Using state-of-the-art technology, the Ventricular Assist Device (VAD) can extend the life of children awaiting heart transplantation. It can be set up to assist the pumping force of one or two ventricles ("pumping chambers") of the heart.
How the Ventricular Assist Device (VAD) works
The device has two connections for the left and right side of the heart. The right connection (cannula) takes blood returning to the heart and pumps the blood back into the pulmonary artery from where it goes to the lungs to receive oxygen. The left connection (cannula) is attached to the tip of the left ventricle and pumps oxygenated blood through the aorta into the rest of the body. These pumps remain outside the body and come in several sizes to accommodate the size of the child. The pumps are controlled by a computer and power unit at the bedside.
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Helping patients waiting for a heart transplant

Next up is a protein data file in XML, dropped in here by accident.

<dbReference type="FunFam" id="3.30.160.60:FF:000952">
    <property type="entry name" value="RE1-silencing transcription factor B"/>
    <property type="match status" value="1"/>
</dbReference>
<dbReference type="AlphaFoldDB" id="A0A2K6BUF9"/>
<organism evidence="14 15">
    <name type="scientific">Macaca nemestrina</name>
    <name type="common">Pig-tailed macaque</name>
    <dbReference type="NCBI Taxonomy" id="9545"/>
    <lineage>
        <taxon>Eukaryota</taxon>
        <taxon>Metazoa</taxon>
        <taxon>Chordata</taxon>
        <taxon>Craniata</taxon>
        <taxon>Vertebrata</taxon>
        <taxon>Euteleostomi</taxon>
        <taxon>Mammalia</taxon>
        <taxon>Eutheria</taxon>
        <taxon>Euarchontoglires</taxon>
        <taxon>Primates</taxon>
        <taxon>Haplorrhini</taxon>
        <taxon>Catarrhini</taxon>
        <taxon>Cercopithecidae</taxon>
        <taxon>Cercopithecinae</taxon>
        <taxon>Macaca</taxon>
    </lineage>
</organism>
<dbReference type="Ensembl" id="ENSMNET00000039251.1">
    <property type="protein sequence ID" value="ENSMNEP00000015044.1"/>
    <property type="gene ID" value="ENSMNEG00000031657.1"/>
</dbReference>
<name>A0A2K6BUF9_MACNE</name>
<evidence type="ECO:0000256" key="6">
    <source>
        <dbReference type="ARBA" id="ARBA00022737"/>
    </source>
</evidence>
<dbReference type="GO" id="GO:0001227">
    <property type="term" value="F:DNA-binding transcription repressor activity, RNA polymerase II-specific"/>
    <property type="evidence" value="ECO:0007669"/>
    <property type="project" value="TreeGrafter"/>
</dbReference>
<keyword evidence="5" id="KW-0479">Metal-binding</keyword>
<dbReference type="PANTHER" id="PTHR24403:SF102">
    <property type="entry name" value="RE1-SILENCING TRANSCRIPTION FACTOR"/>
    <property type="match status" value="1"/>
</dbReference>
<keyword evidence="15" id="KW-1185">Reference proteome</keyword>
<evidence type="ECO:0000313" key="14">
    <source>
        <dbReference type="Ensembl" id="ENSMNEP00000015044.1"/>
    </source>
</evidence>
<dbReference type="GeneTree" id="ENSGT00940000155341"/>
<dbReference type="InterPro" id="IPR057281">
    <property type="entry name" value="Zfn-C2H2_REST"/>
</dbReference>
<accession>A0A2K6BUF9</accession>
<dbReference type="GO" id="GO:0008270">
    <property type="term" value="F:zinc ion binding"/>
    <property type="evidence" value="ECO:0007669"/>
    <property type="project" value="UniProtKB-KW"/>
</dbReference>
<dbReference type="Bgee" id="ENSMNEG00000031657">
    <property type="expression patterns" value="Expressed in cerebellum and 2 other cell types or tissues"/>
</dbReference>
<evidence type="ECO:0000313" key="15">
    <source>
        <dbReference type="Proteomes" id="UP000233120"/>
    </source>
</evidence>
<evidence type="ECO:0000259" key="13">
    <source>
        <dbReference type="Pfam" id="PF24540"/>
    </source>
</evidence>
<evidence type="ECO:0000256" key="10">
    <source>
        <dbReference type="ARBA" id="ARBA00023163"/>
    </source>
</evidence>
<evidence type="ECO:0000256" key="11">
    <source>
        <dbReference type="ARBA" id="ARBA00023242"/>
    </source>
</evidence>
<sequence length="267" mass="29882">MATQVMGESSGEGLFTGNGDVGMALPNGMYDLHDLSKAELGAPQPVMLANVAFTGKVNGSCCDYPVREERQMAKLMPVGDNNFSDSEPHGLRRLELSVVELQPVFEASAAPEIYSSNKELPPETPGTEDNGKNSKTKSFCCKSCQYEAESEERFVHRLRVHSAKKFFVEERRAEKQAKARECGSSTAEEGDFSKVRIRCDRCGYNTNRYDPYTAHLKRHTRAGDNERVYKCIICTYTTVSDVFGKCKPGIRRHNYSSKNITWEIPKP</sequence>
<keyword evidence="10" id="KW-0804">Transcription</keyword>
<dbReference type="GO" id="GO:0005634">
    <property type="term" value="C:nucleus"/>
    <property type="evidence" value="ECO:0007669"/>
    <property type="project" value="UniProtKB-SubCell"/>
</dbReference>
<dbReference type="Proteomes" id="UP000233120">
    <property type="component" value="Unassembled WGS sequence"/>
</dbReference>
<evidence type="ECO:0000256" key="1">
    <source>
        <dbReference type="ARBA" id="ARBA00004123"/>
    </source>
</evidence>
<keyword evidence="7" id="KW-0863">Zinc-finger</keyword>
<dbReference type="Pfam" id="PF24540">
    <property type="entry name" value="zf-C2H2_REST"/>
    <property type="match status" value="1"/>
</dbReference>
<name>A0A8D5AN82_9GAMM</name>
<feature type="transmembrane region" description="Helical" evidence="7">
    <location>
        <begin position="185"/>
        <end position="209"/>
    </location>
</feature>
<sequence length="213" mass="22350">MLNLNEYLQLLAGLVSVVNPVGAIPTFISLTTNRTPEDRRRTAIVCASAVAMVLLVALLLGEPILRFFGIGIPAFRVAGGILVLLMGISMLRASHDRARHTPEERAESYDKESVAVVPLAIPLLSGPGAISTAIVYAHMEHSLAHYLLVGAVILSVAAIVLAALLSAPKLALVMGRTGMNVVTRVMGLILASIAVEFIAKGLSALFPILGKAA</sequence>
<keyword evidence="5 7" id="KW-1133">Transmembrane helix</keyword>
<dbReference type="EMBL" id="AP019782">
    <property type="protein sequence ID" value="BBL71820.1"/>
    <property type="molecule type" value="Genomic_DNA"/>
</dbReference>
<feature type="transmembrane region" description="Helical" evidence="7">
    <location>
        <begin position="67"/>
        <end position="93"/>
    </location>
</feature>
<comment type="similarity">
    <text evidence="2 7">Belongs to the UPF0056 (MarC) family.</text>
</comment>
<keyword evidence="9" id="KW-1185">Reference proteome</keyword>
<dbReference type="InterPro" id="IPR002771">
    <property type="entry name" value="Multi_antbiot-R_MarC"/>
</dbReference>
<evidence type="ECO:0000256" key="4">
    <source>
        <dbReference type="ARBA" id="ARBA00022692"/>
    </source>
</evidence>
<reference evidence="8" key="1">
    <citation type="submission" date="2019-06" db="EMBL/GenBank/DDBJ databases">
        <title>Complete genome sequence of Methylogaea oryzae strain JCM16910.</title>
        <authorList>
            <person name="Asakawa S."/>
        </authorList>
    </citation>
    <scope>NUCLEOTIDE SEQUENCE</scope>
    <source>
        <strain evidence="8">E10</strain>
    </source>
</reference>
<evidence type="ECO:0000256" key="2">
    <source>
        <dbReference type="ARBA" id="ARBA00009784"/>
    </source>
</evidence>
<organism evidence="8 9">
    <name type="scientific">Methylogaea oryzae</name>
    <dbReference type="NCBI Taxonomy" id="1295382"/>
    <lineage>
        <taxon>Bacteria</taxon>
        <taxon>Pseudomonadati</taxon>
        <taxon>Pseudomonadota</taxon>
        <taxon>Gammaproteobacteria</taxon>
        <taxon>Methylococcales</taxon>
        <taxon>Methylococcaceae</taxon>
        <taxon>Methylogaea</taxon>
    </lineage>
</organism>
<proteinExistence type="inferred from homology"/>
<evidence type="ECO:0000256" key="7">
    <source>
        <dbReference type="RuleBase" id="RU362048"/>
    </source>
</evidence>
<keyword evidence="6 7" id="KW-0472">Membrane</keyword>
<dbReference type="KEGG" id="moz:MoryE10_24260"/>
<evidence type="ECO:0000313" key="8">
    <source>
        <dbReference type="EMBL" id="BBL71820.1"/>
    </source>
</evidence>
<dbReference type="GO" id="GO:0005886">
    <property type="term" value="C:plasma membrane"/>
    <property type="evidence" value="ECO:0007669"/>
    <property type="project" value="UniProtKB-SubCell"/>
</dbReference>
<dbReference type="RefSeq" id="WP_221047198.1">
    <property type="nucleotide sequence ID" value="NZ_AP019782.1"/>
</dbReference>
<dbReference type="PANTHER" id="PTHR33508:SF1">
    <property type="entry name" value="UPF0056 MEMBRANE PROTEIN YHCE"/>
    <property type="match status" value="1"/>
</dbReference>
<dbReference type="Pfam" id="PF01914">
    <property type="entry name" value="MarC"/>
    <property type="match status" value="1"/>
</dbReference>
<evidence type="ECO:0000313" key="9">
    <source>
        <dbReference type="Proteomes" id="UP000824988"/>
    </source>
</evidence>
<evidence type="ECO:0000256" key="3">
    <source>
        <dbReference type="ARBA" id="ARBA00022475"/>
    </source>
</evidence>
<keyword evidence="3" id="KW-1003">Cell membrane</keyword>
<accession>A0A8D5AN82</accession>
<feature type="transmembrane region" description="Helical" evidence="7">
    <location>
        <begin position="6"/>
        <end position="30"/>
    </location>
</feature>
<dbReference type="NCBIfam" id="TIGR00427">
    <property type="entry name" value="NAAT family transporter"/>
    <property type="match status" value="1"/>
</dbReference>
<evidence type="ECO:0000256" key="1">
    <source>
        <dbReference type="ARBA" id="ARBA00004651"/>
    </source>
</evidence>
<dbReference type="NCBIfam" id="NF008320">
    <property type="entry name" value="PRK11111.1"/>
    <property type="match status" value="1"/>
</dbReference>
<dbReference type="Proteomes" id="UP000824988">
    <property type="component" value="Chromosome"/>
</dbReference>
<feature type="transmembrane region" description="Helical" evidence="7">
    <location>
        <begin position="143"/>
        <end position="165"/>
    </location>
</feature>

The main use for VAD is to serve as a bridge to cardiac transplantation. The VAD, unlike ECMO, can be used as a long-term option for patients in heart failure; ECMO, on the other hand, is used as a rescue option for patients and can be limited to seven or ten days.
Many children have survived for several months on a VAD. In addition to extending the time a child can wait for a transplant, the VAD has other functions, such as giving the heart time to recover from certain acquired heart diseases like myocarditis.